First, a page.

Reputational harm may be more damaging than legal consequences. If customers or suppliers get the impression that a company is reckless with the data in its possession, they will lose trust, and may take their business elsewhere. Companies and boards have an obligation to take reasonable steps to guard against cyber breaches. Unfortunately, cybercrime is often perpetrated by sophisticated criminal syndicates and so, sometimes, regardless of how reasonably the business has acted, a breach may occur. What is important is that businesses have systems in place and actively take steps to deal with problems as they arise. It is imperative to have an immediately accessible crisis response team that consists of legal advisers and communications and information technology experts. Businesses must be as transparent as possible with stakeholders when it comes to cyber breaches and, when POPI comes fully into effect, parties that deal with data will have a duty to inform relevant parties.

Parties that handle data can obtain different types of cyber insur-ance. A standalone cyber insurance policy generally provides comprehensive cover and is industry-specific. It usually covers costs associated with the initial response to a breach, notification obligations and liability towards the regulator, costs of restoring the system, business interruption, and, potentially, reputation management, notification to employees, clients and the press, and liability cover for third parties. A cyber extension can also be obtained for an existing equipment-type policy. Directors and officers policies can be obtained in addition to a standalone policy, to cover the liability of directors. Generally, cyber insurance policies are not location-specific, so policies should cover cyberattacks and/or breaches at employees' homes while they are working remotely. However, policies may have conditions, for example that a user's passwords must be changed on a regular basis, or that employees need to have undergone a certain number of hours of training. Failure to do so may invalidate the insurance policy. For this reason, it is vital to check the wording of the policy. Businesses must also be mindful of the overriding obligation to take reasonable steps to prevent loss and risk, which can be expected by an insurer.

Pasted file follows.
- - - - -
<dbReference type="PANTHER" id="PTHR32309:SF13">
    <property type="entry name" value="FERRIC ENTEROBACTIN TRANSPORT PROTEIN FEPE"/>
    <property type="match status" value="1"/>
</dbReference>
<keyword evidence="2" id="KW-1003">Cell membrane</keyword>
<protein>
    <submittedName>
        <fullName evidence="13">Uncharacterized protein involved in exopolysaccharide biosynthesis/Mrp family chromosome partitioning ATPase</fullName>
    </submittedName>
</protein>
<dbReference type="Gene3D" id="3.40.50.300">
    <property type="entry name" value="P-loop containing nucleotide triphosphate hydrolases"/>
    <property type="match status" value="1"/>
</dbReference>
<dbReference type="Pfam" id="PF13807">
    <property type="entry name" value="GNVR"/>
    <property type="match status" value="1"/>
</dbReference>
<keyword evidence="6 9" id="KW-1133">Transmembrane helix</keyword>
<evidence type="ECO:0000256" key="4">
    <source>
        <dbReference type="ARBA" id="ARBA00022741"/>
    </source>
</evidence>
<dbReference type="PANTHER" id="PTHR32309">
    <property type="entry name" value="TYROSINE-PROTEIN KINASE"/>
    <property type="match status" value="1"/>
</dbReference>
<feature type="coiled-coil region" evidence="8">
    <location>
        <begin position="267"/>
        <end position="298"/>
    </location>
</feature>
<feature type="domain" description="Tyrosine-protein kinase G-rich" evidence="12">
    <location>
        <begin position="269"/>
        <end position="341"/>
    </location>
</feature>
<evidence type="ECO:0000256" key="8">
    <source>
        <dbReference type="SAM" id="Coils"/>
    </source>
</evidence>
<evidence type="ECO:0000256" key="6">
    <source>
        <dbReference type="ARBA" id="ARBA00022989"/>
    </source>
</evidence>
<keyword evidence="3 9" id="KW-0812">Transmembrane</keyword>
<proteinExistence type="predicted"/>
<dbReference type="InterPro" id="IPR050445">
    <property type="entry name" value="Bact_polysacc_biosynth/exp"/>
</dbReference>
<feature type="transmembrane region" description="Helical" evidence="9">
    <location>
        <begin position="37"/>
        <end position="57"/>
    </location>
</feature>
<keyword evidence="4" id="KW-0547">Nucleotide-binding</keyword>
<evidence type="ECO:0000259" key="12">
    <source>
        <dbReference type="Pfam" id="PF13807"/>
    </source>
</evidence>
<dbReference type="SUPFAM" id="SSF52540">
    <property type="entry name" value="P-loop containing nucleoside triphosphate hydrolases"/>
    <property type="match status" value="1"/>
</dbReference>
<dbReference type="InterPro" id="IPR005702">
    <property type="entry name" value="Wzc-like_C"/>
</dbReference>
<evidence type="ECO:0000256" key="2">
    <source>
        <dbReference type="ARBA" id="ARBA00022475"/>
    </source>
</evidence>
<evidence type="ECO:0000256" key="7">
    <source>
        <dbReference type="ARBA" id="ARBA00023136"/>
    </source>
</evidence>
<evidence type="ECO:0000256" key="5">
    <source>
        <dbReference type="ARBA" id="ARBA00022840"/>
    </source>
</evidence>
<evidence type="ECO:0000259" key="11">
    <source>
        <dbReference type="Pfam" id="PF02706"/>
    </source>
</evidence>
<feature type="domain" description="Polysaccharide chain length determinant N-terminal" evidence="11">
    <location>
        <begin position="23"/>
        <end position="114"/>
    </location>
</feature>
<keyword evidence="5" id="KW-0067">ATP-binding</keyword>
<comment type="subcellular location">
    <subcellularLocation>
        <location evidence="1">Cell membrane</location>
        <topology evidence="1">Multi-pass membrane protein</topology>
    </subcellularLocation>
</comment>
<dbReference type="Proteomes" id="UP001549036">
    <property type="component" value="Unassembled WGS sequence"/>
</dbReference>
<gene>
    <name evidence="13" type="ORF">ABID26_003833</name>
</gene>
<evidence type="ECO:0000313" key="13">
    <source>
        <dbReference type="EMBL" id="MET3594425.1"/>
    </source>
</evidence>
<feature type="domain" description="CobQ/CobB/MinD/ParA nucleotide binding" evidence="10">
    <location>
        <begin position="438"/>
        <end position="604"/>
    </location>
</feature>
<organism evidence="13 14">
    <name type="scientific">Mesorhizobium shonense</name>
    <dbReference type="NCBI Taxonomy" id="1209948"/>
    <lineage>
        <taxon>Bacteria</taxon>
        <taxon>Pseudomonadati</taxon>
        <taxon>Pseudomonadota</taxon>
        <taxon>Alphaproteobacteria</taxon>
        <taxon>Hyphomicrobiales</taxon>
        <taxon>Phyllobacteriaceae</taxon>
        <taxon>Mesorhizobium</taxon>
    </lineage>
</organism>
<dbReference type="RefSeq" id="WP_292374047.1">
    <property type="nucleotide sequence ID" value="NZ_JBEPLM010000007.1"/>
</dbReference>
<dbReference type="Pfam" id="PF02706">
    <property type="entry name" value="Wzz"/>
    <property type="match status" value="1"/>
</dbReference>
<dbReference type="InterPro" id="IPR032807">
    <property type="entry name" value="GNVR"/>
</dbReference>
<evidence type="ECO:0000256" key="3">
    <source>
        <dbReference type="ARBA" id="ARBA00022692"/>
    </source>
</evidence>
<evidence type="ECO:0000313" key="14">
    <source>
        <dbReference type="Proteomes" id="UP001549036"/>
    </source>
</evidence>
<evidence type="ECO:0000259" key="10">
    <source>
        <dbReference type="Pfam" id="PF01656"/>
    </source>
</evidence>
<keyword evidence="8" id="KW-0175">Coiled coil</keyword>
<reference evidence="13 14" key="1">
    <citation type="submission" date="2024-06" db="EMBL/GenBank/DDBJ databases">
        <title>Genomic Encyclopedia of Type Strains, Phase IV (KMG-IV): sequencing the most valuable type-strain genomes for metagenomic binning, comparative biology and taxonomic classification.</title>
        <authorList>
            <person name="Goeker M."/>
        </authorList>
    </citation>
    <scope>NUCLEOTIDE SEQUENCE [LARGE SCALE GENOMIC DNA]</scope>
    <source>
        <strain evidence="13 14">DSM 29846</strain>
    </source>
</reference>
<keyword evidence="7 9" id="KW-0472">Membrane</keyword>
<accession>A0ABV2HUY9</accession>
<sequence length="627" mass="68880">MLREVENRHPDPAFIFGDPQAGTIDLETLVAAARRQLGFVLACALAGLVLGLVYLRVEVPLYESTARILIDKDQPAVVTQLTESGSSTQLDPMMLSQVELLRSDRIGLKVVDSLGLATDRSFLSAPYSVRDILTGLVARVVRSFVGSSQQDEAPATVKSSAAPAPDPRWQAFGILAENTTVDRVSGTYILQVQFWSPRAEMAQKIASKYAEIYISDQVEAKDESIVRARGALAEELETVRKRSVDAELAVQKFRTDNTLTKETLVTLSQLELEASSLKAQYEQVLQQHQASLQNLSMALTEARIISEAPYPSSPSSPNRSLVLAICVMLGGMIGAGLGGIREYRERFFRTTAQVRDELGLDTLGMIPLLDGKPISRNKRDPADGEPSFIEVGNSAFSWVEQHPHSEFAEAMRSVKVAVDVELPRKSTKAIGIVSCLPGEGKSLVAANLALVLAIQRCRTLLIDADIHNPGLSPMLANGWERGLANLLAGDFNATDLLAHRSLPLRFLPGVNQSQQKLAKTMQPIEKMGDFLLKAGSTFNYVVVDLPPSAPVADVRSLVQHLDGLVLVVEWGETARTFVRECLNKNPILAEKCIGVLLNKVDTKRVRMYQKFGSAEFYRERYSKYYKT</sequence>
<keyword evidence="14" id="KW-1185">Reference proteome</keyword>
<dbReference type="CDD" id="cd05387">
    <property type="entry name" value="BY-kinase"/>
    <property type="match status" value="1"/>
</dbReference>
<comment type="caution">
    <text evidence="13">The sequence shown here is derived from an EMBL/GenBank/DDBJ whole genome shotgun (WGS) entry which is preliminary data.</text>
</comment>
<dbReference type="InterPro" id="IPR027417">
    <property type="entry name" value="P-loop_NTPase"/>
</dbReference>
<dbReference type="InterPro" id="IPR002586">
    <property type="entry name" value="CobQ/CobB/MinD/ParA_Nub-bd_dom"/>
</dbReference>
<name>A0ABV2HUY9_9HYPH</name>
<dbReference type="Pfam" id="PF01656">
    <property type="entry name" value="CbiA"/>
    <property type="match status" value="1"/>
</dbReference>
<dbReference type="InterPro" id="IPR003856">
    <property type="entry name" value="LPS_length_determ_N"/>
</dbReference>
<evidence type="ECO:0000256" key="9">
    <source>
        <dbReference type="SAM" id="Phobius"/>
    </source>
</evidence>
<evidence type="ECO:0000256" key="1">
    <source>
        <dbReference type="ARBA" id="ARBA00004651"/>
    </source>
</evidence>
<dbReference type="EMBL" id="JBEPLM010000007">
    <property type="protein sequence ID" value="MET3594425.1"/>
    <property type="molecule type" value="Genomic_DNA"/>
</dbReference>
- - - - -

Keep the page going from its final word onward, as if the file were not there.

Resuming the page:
Companies affected by a cyber breach have civil recourse through instituting proceedings for damages and/or Anton Piller proceedings when needing to preserve evidence. Businesses must draft a report that explains how the breach happened and identifies the perpetrator, if known, and can then initiate the action for damages by way of a summons. If the perpetrator is found to be a former employee, the business can simultaneously invoke a restraint of trade. Businesses also have criminal recourse. They can lay a criminal complaint with the cyber-forensics unit of the South African Police Service and hire an independent forensic expert to write a report. When there is a potential loss of more R100 000 to fraud or corruption, companies are legally obliged to report this. Prospects of success in both forums depend largely on the availability of evidence and whether the identity of the perpetrator(s) is known.

Businesses, brands and bottom lines depend on the trust that companies build with their customers. Managing cyber risk effectively is the way to protect all three. Cyber risk is high risk, even more so during the COVID-19 pandemic, and managing this risk has become ever more important.

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Daya, Milo, Rew, Swaine and Theodosiou are Partners, Blom a Senior Associate and Hero Chief Information Officer with Webber Wentzel.